Rumor Sends Activists Rushing to Save Land : Development: Fryman Canyon preservationists vow to halt bulldozers from beginning work on a luxury home tract. But it’s just a false alarm.


Neighborhood activists and representatives of city and state lawmakers, determined to save a wooded canyon from development, were so on edge as a key deadline approached Monday that a rumor that bulldozers were on the way sent them rushing to the scene at dawn, vowing to halt grading operations with their bodies if necessary.

The bulldozers, however, did not show up. The stand off that wasn’t was the latest quirk in a land-use fight that has pitted a would-be luxury home builder against community activists, environmentalists and politicians.

The false alarm was a product of residents’ fears that developer Fred Sahadi would ignore a city stop-work order to begin construction on a 26-home tract he plans to build in Fryman Canyon in Studio City, west of Laurel Canyon Boulevard.

“Once the work is started, it’s started. Our job is to stop that physically, to lie in front of bulldozers or to put ourselves in trees so that they would have to bodily harm us in order to do what they had to do,” said Judy Marx, one of eight environmental activists who came to protect the land Monday morning.


They were accompanied by representatives of Councilman Michael Woo, and Rep. Howard L. Berman (D-Panorama City) and Assemblyman Terry B. Friedman (D-Los Angeles).

Marx and other project foes said the canyon--which has a perennial stream and is home to dozens of old-growth oak trees and many species of plants and animals--is a critical link in a wildlife corridor.

They want the canyon preserved and have appealed to the city Cultural Heritage Commission to designate the site a cultural monument as a remnant of the natural environment of the Santa Monica Mountains in the city. The commission is scheduled to consider the matter Wednesday.

The city Department of Building and Safety two weeks ago issued a stop-work order, prohibiting work on the site until the commission makes its decision. In addition, Mayor Tom Bradley ordered that Sahadi be prohibited from starting work until he completes environmental studies required by the state Department of Fish and Game and the Army Corps of Engineers.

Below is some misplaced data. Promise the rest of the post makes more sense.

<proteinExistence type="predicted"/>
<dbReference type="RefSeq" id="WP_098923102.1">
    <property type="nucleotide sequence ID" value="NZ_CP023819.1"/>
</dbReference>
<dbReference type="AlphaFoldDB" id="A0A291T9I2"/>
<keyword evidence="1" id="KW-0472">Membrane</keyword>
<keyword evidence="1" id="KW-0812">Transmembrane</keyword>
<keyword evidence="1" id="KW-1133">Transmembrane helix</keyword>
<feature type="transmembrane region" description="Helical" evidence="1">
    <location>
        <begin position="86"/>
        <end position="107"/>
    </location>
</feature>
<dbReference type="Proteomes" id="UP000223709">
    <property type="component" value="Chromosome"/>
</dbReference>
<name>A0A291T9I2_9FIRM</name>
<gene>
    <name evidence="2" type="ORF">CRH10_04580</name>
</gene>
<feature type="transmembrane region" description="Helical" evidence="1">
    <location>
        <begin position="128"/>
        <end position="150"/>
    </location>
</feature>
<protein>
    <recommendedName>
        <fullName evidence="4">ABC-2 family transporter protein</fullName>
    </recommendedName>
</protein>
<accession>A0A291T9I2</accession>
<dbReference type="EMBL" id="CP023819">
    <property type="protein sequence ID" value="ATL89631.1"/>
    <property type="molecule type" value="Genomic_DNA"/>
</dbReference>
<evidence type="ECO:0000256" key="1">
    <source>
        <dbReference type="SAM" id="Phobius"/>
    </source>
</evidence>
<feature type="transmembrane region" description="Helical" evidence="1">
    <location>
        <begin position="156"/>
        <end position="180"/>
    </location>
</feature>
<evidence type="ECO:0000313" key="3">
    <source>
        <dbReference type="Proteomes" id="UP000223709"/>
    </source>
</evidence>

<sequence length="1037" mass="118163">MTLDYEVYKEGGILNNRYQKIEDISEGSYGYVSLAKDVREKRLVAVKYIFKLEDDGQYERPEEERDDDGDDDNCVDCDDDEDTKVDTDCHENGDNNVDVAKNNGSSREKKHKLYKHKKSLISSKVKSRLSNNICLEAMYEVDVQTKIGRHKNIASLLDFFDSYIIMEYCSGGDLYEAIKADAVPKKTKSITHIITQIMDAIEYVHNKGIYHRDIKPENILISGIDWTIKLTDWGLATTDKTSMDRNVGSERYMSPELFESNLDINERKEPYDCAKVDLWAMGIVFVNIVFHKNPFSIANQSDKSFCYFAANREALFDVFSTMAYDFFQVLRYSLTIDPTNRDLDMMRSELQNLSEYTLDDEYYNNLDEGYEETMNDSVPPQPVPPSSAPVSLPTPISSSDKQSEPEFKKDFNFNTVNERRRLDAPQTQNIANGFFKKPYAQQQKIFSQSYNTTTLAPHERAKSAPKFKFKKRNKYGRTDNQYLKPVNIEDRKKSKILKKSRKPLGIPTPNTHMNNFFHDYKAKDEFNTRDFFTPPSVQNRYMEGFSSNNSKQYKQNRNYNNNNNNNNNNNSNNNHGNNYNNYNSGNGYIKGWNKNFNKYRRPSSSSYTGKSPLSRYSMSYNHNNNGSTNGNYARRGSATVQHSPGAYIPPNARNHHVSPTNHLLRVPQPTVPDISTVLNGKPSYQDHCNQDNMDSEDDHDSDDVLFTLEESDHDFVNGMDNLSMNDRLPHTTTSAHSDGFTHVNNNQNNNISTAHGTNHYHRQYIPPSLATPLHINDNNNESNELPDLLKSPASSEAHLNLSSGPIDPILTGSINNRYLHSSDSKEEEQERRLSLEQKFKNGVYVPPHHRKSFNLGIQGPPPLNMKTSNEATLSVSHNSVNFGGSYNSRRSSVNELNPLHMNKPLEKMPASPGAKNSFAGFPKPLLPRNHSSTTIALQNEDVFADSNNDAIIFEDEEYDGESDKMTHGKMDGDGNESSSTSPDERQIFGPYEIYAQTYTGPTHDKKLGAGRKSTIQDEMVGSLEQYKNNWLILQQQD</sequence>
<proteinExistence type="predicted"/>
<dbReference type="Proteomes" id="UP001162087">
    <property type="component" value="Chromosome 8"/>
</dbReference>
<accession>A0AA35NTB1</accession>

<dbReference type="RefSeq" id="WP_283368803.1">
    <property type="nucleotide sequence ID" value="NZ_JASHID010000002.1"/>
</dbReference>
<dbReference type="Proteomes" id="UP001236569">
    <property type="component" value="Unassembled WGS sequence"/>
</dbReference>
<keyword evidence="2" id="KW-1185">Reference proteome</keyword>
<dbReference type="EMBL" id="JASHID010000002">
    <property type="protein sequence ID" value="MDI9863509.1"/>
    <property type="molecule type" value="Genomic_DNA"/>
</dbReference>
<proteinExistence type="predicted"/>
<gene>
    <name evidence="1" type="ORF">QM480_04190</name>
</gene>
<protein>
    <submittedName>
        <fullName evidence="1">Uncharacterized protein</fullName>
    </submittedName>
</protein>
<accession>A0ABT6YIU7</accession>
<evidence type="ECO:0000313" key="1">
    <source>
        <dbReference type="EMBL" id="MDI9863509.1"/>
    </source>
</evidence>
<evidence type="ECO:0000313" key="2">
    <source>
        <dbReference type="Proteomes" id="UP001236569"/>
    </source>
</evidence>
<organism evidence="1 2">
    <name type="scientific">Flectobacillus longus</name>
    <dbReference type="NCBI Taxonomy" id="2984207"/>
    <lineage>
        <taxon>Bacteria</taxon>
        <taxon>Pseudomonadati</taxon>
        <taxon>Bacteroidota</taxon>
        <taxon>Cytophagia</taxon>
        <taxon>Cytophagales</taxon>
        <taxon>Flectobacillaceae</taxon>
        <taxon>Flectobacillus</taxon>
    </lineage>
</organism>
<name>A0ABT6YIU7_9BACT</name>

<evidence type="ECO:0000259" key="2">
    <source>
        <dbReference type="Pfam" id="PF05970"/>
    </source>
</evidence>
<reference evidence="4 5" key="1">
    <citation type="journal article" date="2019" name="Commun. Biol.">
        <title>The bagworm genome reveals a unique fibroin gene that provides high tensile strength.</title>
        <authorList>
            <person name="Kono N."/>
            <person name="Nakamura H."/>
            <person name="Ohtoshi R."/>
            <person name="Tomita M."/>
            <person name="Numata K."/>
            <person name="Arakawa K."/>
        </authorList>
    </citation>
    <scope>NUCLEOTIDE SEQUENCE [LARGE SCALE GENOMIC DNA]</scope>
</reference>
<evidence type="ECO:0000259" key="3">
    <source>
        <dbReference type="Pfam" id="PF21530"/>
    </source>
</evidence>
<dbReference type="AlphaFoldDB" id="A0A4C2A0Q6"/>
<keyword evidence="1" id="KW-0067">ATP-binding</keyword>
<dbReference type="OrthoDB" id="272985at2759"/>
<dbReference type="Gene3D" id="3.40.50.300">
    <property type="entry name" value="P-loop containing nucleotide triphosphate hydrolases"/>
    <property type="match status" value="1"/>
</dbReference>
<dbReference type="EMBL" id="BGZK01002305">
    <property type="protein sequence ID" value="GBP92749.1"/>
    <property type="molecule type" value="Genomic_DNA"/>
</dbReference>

But project opponents, who banded together as the Urban Wilderness Coalition, said they feared Sahadi would ignore the order and try to begin before his grading permit, issued in 1988, expired.

The permit had been scheduled to expire at 5 p.m. today.

If a developer has begun grading when a permit expires, the permit is automatically extended for six months, said Tim Taylor, director of the city’s Department of Building and Safety.

But if no work has been done, the developer must apply for an extension, and the department may turn down the request, Taylor said.

Sahadi, who acquired the canyon in 1988, has refused to comment on the matter.

To ensure that no work began in the wooded ravine, foes of the project and government officials have monitored the 63-acre parcel daily and were prepared to alert state Department of Fish and Game officials, who had promised to arrest anyone working at the site without state approval.

The department must approve construction projects that disturb a waterway--the canyon stream in this case.

Fear of illegal work was aroused late Sunday afternoon when canyon neighbors saw one of Sahadi’s engineers talking to two surveyors in the area. One resident said she overheard the engineer instruct the surveyors where to begin clearing brush and cutting trees, Marx said.

Marx said the group members also would be at the site this morning, the last morning before the permit is scheduled to expire.

Taylor said Sahadi has applied for an extension of the permit, but his request was denied. He can appeal to the Board of Building and Safety Commissioners.